Procedural fairness is a concept in Administrative Law that governs the way in which administrative decision-makers of the state (such as statutorily-appointed commissions, boards, officers with delegated authority, etc.) must exercise their statutorily-authorized discretionary powers.
Procedural fairness is primarily concerned with the way in which a decision is made (viz. the process), while its companion concept of “substantive fairness” is concerned with the reasonability or the correctness of the decision itself.
In Canadian law, procedural fairness stems from the two principles of natural justice – the right to be heard, and the right to impartial judgment. Procedural fairness requires different protections depending on the circumstances of the decision being made. For example, procedural fairness may require certain opportunities for an individual to make submissions (either written or oral) in support of their case, or it may require reasons (oral or written) of varying depth, explaining the rationale(s) of a given decision. Sometimes, procedural fairness may require a hearing to ensure all sides have an opportunity to know and meet the case in issue, and it may also require particular procedures for that hearing (e.g., the ability to cross-examine parties live).
Procedural fairness also requires that a decision be made independently, impartially, and free of bias (both actual bias and a reasonable apprehension of bias on the part of a third-party observer).
The Canadian jurisprudence has recognized that the need for procedural fairness often must be balanced against the concern that too strict a set of guidelines may come at the expense of decision-making efficiency. As a result, Canadian courts have established a test for determining the content of the procedural fairness required in a given circumstance. Generally speaking, the degree of procedural fairness expected in a given situation can depend on the importance of the decision to the individual, legitimate expectations of the individual as to the decision-making process to be followed, the nature of the decision-making process and its similarity to judicial proceedings, the role of the decision in the overall statutory scheme, and the decision-maker’s own choice of procedure. These are known as the “Baker” factors.
Decisions that are made without the requisite procedural fairness protections will often be subject to review by courts.
Cowan and Kuttner (reference below) note that:
“Administrative agencies must follow proper procedure in arriving at their decisions. The various procedures stem from the basic requirement of the “right to be heard.” In some cases a statute or regulation will set out the basic procedures that govern the process of decision making, such as what notice must be given of a hearing and to whom, the right to have counsel, the right to call evidence and to cross-examine witnesses. Where a statute establishes no procedures, common-law principles apply to ensure that all persons subjected to government action are treated fairly. These are the previously mentioned principles of “natural justice.” They have 2 basic objectives: to ensure that every person whose interests are at risk is entitled to participate in the process before a decision is taken affecting their interests, whether by hearing or otherwise, and that any decision made by tribunal is impartial and not biased.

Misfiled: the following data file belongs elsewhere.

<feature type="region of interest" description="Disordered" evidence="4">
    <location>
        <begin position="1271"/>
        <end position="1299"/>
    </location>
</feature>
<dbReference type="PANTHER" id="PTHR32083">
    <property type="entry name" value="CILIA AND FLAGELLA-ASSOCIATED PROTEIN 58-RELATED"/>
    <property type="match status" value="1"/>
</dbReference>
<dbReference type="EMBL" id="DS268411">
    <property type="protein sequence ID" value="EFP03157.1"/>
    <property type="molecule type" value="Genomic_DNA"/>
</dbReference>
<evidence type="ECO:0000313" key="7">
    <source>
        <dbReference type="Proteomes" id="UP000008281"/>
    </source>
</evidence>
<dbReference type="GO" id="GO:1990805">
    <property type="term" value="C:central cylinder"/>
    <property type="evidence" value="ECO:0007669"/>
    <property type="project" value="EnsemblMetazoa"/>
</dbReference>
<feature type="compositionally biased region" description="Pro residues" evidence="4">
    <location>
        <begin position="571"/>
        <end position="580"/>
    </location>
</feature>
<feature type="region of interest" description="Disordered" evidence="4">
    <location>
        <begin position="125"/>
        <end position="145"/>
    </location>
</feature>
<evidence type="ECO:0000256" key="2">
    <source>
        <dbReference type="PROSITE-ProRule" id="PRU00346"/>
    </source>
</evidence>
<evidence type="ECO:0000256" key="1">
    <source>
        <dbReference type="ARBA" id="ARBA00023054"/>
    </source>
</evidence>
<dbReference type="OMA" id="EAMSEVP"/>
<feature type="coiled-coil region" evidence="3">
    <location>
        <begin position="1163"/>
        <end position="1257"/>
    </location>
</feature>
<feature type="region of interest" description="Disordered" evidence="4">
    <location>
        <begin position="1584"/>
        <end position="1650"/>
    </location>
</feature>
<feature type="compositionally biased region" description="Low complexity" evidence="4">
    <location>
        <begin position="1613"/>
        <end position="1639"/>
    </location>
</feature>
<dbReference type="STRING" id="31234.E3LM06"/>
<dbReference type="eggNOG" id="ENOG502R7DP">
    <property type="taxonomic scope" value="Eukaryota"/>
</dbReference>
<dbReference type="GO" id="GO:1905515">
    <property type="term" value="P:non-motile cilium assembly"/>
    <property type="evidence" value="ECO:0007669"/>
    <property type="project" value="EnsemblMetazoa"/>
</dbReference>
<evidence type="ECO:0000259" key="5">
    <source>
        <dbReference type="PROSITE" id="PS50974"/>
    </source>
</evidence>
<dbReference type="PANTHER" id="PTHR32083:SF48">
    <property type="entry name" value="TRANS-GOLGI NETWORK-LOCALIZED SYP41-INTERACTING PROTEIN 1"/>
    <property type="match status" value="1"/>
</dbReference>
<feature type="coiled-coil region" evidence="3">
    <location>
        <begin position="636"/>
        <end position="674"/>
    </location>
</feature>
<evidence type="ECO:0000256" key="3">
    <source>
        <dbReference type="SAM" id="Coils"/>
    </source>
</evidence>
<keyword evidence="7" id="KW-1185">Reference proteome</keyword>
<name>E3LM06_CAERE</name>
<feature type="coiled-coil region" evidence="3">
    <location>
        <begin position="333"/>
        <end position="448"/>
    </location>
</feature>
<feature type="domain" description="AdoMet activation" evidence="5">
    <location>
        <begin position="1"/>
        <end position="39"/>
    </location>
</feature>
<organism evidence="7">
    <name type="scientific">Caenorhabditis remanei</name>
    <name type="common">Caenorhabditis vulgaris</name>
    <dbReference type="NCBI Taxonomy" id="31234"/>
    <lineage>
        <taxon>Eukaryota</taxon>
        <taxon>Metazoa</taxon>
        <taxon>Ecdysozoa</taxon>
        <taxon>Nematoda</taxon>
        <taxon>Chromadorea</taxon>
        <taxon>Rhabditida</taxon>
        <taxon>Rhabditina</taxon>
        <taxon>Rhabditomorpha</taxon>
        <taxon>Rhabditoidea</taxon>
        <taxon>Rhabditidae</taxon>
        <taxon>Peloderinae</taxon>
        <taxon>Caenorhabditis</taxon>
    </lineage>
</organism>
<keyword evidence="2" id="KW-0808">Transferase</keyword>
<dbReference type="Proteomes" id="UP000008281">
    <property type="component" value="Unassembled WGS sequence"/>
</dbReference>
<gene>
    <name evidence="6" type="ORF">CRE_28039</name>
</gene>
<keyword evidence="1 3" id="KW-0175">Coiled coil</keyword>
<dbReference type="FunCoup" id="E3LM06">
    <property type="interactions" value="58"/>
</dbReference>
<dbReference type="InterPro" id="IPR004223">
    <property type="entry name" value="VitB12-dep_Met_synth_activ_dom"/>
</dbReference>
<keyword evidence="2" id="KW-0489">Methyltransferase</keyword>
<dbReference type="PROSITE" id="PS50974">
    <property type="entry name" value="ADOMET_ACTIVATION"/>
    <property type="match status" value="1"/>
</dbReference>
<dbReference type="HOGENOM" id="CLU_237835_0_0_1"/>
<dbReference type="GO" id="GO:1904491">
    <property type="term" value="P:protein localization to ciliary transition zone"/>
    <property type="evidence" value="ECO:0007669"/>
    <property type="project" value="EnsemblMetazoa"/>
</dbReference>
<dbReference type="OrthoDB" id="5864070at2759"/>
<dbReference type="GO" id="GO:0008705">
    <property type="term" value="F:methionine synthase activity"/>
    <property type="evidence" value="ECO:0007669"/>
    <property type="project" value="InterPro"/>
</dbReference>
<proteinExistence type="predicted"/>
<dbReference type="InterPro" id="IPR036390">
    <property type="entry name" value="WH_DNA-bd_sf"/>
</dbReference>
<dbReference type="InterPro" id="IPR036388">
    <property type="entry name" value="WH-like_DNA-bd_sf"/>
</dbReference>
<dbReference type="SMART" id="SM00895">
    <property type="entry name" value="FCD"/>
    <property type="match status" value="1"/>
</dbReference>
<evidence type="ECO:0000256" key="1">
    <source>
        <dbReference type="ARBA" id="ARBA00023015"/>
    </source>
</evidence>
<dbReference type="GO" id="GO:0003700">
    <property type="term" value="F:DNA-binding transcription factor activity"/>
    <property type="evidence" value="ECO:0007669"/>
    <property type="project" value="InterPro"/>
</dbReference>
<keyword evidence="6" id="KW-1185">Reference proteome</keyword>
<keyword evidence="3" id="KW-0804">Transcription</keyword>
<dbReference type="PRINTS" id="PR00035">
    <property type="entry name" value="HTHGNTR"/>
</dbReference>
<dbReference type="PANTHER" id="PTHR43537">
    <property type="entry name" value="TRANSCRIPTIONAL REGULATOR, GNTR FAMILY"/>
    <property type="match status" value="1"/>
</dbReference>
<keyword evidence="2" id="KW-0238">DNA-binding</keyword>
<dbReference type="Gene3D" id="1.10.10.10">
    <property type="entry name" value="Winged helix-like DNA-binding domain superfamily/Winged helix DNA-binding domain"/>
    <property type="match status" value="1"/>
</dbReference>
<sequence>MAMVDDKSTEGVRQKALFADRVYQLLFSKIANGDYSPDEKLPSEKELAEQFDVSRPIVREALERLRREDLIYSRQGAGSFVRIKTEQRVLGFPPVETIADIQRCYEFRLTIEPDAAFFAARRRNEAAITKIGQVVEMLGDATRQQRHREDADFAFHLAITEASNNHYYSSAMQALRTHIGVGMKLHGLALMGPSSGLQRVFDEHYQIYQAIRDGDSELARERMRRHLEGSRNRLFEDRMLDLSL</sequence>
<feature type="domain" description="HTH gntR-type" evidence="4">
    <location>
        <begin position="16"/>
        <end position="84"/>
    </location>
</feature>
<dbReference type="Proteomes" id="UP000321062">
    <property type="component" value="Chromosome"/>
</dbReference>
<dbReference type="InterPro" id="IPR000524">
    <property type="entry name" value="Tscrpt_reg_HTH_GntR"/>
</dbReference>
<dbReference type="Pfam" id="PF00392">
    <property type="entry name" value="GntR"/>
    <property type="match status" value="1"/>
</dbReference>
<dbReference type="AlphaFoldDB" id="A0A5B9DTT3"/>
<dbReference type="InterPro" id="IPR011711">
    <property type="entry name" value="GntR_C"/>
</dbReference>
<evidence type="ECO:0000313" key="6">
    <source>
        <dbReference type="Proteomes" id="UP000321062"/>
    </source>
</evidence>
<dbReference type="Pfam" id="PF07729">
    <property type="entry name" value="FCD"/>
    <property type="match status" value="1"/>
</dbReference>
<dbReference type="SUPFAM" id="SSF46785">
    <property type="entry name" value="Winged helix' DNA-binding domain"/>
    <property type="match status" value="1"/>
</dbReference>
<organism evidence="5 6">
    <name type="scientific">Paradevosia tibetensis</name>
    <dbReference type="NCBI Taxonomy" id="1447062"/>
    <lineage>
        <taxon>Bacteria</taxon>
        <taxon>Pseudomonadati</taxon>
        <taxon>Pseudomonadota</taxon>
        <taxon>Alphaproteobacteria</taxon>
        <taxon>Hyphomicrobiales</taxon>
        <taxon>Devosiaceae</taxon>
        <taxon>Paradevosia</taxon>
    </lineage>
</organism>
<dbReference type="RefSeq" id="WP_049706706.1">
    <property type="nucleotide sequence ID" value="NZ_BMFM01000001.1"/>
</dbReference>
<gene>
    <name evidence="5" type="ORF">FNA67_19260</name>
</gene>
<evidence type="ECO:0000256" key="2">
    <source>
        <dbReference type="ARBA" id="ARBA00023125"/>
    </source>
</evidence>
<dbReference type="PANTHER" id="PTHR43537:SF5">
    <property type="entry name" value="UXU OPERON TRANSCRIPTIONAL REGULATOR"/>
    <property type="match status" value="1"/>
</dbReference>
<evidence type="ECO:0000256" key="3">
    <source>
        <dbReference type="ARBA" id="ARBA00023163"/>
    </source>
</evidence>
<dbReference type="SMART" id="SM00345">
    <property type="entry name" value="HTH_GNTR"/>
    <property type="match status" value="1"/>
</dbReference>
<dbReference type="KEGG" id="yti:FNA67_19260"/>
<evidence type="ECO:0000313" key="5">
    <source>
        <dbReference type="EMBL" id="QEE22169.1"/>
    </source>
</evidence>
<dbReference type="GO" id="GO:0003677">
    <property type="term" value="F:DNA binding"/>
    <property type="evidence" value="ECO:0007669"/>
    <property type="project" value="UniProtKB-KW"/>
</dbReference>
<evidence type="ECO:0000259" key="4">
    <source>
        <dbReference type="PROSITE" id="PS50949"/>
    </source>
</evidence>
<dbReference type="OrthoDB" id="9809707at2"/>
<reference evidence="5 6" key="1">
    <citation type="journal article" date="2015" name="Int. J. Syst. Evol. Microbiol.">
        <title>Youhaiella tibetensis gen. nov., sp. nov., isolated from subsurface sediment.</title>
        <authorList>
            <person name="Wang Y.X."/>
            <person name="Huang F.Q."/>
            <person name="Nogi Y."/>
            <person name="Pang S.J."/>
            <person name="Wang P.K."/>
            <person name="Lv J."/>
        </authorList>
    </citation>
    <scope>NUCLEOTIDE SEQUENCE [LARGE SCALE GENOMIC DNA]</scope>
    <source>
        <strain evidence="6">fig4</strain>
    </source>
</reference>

“What constitutes procedural fairness will depend upon the nature of the power being exercised, the party affected, the consequences of the intended action and the practicalities of requiring time-consuming procedures. In serious cases affecting individuals, such as revoking a doctor’s licence to practise medicine, procedures similar to those found in a court of law will be imposed. In other cases, such as the decision to terminate a lease in a public-subsidized apartment building, the courts have held that there is only a “duty to act fairly,” which is satisfied if the tenant is informed of the complaints made against him or her and is provided with an opportunity to answer or to remedy them. In a few cases, such as a Cabinet decision on a petition from a tribunal that awarded a rate increase to a large private utility, the courts have held there is no duty of fairness to be followed because the decision maker, the Cabinet, was performing a legislative function of a political nature.”
Please note that this definition is intended to provide a general conceptual understanding of “procedural fairness” as it pertains to the public service, and does not constitute legal advice.
See also Natural Justice.
Drawn in part from Paul Daly, Administrative Law Values IV: Procedural Fairness http://www.administrativelawmatters.com/blog/2014/07/19/administrative-law-values-iv-procedural-fairness/, accessed 25 January 2016.
J.G. Cowan and Thomas Kuttner (2013), Administrative Law, Canadian Encyclopedia, at http://www.thecanadianencyclopedia.ca/en/article/administrative-law/, accessed 7 November 2016.
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Page created by: Dave Marshall, last modified by Ian Clark on 14 February 2017.
Image: From Procedural Fairness for Judges and Courts at http://www.proceduralfairness.org/Court-Implementation.aspx/, accessed 26 January 2016.